Research Shows Recycling Ink Cartridges Could Reduce a Significant Amount of Gas Emissions

The push for a more sustainable world has seeped into every imaginable industry, pushing company owners and consumers to use less energy, reduce waste, and recycle as many products as possible. Some companies have even set goals for recycling to urge consumers to maintain a greener planet. One popular office supply store in Canada reports that their recent recycling goals have surpassed their 2013 target. Another online store also claims to have eclipsed their previous year’s numbers, recycling more than three million ink and toner cartridges.

Ink and toner cartridge recycling has recently gained more attention, because of its ability to help reduce overall emissions. One study shows that by recycling more than two million pounds of empty cartridges, gas emissions that equal about 260 passenger cars can be eliminated. Several businesses have added drop-off services for this reason, urging customers to return their ink and toner cartridges after they have run out.

Some online retailers offer an incentive program to customers who send their empty cartridges back, giving them credits for any future purchases. Customers can download a pre-paid mailing label for their cartridge and send it back free of charge. These cartridges are either deconstructed and used for other office supplies, or are re-manufactured for use.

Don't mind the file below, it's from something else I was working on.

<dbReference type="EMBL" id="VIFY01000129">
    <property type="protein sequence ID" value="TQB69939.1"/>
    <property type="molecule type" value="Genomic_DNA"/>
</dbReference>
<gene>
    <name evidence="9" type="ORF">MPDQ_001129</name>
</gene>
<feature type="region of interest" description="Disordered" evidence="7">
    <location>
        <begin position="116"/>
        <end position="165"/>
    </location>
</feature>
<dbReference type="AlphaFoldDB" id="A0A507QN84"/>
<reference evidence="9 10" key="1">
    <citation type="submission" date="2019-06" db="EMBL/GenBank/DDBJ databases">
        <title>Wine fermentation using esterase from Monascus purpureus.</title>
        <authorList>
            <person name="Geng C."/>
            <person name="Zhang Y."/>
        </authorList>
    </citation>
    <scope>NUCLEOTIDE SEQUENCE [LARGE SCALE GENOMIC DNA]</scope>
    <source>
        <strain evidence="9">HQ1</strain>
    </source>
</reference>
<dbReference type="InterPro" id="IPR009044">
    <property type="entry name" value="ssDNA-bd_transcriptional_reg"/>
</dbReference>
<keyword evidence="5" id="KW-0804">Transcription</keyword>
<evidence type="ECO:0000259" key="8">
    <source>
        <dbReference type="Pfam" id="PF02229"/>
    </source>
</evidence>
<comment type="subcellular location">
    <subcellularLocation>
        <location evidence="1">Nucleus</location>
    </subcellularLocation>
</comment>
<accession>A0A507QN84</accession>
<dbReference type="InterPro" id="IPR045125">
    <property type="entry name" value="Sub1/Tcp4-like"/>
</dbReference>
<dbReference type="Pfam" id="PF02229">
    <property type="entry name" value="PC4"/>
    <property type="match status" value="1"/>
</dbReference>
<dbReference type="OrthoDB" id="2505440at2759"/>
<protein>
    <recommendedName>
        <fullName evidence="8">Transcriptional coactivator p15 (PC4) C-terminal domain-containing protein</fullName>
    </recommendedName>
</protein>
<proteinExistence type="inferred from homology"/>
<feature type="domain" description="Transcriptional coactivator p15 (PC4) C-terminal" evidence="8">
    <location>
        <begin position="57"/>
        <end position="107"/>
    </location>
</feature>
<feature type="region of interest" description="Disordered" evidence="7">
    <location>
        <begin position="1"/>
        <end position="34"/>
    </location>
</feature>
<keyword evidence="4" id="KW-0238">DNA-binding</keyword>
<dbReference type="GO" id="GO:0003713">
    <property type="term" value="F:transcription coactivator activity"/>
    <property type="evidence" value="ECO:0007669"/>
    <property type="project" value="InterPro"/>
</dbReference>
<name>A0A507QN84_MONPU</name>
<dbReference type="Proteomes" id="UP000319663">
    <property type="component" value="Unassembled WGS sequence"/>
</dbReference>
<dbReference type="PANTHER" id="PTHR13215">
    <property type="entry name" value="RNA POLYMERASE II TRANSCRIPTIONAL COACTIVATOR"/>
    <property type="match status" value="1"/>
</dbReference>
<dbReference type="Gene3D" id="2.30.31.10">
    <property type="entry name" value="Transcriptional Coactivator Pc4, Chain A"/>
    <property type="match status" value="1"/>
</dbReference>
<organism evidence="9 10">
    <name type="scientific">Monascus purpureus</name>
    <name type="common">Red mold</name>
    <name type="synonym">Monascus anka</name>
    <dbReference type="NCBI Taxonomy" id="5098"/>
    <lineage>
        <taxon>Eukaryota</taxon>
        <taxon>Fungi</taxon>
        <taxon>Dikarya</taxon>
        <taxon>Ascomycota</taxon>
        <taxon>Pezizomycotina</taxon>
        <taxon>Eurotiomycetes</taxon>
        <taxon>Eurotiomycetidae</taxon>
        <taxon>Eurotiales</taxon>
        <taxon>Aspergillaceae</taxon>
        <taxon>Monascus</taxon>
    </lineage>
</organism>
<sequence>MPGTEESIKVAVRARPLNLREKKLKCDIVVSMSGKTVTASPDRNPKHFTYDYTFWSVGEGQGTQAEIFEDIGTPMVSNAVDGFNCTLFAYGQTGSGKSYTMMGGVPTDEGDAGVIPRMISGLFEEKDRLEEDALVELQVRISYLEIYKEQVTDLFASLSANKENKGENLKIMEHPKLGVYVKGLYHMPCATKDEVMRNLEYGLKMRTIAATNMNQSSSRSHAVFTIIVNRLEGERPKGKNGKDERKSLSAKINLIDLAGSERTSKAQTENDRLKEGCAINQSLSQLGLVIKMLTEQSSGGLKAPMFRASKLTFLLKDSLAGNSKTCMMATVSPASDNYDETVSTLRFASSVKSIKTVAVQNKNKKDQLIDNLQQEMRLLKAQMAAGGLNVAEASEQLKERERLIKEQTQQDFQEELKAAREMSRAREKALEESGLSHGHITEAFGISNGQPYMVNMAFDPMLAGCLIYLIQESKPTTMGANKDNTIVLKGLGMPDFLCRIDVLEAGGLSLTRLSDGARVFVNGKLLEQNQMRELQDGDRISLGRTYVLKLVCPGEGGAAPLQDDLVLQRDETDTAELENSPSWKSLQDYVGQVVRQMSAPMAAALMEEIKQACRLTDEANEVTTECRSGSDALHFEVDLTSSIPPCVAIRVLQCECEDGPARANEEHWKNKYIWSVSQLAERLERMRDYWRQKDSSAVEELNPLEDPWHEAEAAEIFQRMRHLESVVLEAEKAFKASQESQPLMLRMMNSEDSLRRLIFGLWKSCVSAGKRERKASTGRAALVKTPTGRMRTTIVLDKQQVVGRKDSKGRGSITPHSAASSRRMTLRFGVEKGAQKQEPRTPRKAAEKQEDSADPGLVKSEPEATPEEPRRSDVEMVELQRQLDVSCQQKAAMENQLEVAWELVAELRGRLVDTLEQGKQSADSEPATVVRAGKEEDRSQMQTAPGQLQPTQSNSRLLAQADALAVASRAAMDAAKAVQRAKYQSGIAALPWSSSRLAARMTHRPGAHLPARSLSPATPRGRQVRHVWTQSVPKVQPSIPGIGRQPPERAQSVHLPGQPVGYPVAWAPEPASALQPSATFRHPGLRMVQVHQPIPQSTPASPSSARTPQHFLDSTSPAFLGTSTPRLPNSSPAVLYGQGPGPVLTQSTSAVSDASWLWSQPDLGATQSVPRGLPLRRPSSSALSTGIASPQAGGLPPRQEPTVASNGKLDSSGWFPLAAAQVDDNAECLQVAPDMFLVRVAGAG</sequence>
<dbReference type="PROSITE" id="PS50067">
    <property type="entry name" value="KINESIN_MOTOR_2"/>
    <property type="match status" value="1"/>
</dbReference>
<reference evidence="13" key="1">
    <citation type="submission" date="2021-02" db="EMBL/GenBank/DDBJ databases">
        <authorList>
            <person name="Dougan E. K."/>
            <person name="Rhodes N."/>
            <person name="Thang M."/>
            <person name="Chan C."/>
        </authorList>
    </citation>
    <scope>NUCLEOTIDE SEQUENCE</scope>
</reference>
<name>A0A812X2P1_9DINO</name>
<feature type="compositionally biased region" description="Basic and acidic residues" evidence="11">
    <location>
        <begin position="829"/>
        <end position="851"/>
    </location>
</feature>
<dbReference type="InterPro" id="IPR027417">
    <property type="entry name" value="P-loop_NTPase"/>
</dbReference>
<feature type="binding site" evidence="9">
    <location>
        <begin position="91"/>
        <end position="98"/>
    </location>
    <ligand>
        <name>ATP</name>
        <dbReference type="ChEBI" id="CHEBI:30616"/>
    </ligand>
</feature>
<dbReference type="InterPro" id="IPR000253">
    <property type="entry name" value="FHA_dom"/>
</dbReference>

Recycling is an ongoing global effort, and was recently one of the main focuses of Earth Day. Many companies rolled out Earth Day programs to encourage consumers to recycle their electronics instead of throwing them away, which often leads to an excess of electronics in landfills. In fact, one study shows that 350 million empty ink cartridges are sent to landfills every year in North America alone.

Cartridge World, a company that dedicates its time to providing recycling solutions for homeowners and businesses, claims that two ounces of oil are saved every time an ink cartridge is recycled. They also assert that the average cartridge can be re-manufactured at least three or four times before becoming useless, and that two pounds of waste can be eliminated from landfills by re-manufacturing just one cartridge.

“Recycling ink and toner cartridges is something that all individuals and business owners should be doing,” explains Chris Kovacs, Account Manager at Absolute Toner. “It keeps them out of the landfills and puts them back to good use.”

To combat waste, schools and organizations are holding events in the coming weeks to collect cartridges and electronics. One school in Chicago is hosting an Electronics Recycling and Food Collection event in the next week to encourage staff, parents, and students to turn in their computers, ink and toner cartridges, cable receivers, and GPS devices, to name a few. Another high school in Illinois is following suit, and one organization in Australia is raising awareness about the 75% of ink cartridges that end up in the country’s landfills, asking consumers to return their used cartridges.

With these green initiatives in mind, retailers are increasingly placing their focus on reminding customers to recycle their electronics and cartridges. While this may not stomp out all the waste in the world, it does help to remove more harmful emissions from the Earth, and fosters a more sustainable way of living.

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